With the primary election season in full gear, it's shaping up to be a highly competitive match between the Democratic candidates former Secretary of State Hillary Clinton and Sen. Bernie Sanders, I-Vt., for the party's nomination. The tight race means there's a lot at stake when the two go head-to-head Thursday night at the Democratic debate as neither can afford even a slight dip in the polls. 

The primary season kicked off Feb. 1 with what the Iowa Democratic Party called a "historically close" vote at the state's caucuses. Results showed Clinton only narrowly ahead of Sanders, winning 49.9 percent of the vote to Sanders' 49.6 percent. Even though Clinton remains ahead in national polls, her resounding defeat in New Hampshire Tuesday and the Iowa caucus indicated her campaign is vulnerable to Sanders' rise.

The next major battlefront is the first Southern primary of the presidential race: South Carolina. Clinton is comfortably ahead in the latest NBC News-Wall Street Journal poll, which reported she has 64 percent support among Democratic primary voters while Sanders has 27 percent.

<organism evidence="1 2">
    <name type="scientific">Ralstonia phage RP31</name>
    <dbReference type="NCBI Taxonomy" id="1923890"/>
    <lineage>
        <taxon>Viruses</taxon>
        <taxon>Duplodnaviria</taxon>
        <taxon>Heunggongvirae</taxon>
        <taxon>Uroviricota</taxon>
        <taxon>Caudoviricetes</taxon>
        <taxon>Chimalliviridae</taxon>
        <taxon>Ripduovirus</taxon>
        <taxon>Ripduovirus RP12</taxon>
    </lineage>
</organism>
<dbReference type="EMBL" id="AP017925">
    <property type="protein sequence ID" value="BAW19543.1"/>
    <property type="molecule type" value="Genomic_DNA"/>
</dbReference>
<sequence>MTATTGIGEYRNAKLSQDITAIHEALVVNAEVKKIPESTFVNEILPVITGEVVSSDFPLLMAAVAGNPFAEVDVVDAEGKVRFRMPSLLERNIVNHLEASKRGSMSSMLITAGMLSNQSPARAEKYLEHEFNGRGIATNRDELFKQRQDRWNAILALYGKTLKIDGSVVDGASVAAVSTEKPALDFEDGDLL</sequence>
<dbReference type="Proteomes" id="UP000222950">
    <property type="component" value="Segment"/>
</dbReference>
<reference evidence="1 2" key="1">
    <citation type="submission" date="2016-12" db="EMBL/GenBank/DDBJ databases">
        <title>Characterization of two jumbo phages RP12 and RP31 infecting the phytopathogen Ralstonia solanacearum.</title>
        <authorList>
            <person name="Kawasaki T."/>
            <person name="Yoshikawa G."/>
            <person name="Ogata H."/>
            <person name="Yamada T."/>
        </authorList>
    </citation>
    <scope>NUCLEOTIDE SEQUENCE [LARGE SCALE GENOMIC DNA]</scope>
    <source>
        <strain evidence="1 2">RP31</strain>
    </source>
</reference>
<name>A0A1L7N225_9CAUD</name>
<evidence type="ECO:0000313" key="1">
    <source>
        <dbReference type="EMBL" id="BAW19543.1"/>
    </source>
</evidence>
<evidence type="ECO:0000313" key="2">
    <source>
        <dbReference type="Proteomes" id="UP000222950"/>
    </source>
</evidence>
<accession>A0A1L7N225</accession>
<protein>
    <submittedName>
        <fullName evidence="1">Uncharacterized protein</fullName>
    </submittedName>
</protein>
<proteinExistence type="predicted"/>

Nationally, the race is much tighter. Quinnipiac University released a poll Friday that showed Clinton with 44 percent of support from Democratic voters to Sanders’ 42 percent. The Vermont senator is edging up on the Democratic front-runner. In December, Sanders received 30 percent support in the Quinnipiac University poll while Clinton led with 62 percent. “Democrats nationwide are feeling the Bern as Sen. Bernie Sanders closes a 31-point gap to tie Secretary Hillary Clinton,” said Tim Malloy, assistant director of the poll.

Clinton and Sanders will square off for the last time Thursday before the South Carolina primaries. PBS will host the debate, which is scheduled to air at 9 p.m. EST.

RTX25J1F Democratic U.S. presidential candidates former Secretary of State Hillary Clinton (left) and Vermont Sen. Bernie Sanders shake hands before the start of their presidential candidates debate sponsored by MSNBC at the University of New Hampshire in Durham, New Hampshire, Feb. 4, 2016. Photo: REUTERS